Commodity traders are not as concerned about the value of a futures contract as they are about the change in value. The smallest value change for any contract is a "tick" and the tick value will be specific to the commodity. The smallest price change in copper is $0.0005 or 1/20th of a cent per pound. Corn trades in increments of 1/4 of one cent. The minimum price change times the contract size is the value of one tick. For the examples, a tick on a corn contract is $12.50 and the minimum change for copper is also worth $12.50. Generally, ticks in commodities are usually worth $10 to $15 each.

    The number of ticks in one cent provides the commodity contract value change per cent of value change of the commodity. A one cent change in the price of corn is four ticks or $50. A penny change in the copper quote is 20 ticks or $250. As you can see, with some commodities, a few cents change in the price of the economy results in a significant change in the value of a futures contract.

    A specific commodity future will have a range of future delivery dates which can be traded and the contract price will vary based on how far out the delivery is scheduled. The closest month contract will be the most active for trading volume and short term traders will trade this contract. When the cutoff date approaches to lock in a contract for delivery of the commodity, traders will roll their active trades out to the next contract month.

    The CME Group owns most of the futures exchanges in the U.S. and details on the vast majority of commodity futures contracts can be found on the CME Group website.

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    Be Sure to Practice Trading Futures Before You Go Live!

    One path that many take to learn and understand commodity contract trading is to sign up for a practice trading account with a commodity futures broker. Many brokers offer practice accounts where you can trade with simulated money. Practice accounts allow you to learn to use the trading software, understand how contract pricing and values work and develop your own trading strategy.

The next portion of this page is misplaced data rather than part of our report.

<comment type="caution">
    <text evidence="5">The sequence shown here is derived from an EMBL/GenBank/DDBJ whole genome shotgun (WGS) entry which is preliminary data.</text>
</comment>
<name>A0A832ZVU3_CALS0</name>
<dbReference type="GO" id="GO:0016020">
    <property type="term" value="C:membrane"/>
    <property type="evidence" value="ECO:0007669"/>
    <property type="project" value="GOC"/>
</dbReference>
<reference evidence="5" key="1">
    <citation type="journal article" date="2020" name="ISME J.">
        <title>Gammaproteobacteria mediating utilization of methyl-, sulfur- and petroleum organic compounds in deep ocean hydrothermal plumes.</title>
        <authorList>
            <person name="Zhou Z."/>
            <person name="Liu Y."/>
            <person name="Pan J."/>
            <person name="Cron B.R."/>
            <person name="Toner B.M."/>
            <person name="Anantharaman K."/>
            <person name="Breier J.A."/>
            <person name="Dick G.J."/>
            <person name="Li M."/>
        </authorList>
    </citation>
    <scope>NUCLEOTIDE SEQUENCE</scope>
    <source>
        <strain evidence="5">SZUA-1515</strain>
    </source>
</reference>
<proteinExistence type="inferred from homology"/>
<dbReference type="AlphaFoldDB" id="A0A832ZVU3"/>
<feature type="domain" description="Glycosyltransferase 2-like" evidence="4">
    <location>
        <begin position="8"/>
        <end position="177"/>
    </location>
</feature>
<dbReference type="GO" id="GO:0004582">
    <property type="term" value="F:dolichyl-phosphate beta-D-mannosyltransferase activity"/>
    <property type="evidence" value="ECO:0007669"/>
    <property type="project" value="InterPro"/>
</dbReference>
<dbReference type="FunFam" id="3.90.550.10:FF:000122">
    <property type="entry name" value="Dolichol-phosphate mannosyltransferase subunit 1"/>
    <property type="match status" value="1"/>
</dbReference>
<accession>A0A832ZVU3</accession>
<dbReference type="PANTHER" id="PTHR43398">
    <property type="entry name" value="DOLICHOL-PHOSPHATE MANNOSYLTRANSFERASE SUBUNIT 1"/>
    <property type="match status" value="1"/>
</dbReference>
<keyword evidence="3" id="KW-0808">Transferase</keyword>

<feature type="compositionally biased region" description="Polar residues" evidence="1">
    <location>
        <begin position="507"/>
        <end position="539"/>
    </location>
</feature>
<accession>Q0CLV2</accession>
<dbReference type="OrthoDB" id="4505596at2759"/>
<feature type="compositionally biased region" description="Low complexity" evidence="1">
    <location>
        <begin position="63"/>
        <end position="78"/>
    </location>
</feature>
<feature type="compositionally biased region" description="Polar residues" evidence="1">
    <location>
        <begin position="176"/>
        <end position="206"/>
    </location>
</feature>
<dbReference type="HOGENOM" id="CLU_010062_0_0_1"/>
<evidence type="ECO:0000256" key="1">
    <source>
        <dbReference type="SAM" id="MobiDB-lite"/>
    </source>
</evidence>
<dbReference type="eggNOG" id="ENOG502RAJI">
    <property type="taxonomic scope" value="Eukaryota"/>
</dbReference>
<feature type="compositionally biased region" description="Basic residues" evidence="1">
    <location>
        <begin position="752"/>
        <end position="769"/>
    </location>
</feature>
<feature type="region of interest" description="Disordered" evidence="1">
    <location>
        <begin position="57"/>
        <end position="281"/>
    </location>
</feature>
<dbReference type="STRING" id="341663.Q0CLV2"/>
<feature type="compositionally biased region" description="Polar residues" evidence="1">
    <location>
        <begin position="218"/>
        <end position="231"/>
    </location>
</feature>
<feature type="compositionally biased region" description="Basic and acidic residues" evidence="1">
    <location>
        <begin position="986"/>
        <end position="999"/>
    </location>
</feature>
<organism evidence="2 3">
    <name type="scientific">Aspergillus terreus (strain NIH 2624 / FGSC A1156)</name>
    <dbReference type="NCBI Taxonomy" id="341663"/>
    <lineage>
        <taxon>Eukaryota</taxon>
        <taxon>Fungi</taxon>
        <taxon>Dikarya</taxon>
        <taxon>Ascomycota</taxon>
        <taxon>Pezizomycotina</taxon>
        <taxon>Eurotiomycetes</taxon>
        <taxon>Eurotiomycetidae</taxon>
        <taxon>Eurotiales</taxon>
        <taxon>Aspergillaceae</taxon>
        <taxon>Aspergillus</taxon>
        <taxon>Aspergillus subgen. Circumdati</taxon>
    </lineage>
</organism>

A futures brokerage firm with practice accounts should help you select, download, install and set up trading software. The futures trading software systems can be quite complicated, especially compared to the systems provided by the mainstream online stock brokers. There is no reason to learn commodity trading by losing real money. Use the practice account and any educational information provided by the broker to become familiar with the features of the different commodity contracts. The CME Group website also provides educational material.

    When you are ready to start trading with real money, look at the e-mini contracts of your chosen commodity. The e-mini futures contracts are usually worth half the value of the standard contract with proportionally sized margin deposits and tick values.

    The futures market can be complicated for many investors, particularly when dealing with commodities. Along with a basic understanding of the contract process, it is important to leverage a strong knowledge in the units of measurement used in commodity trading. Once a person finds out exactly how the futures market works with things like corn, pork, oil and copper, it can be highly rewarding and profitable.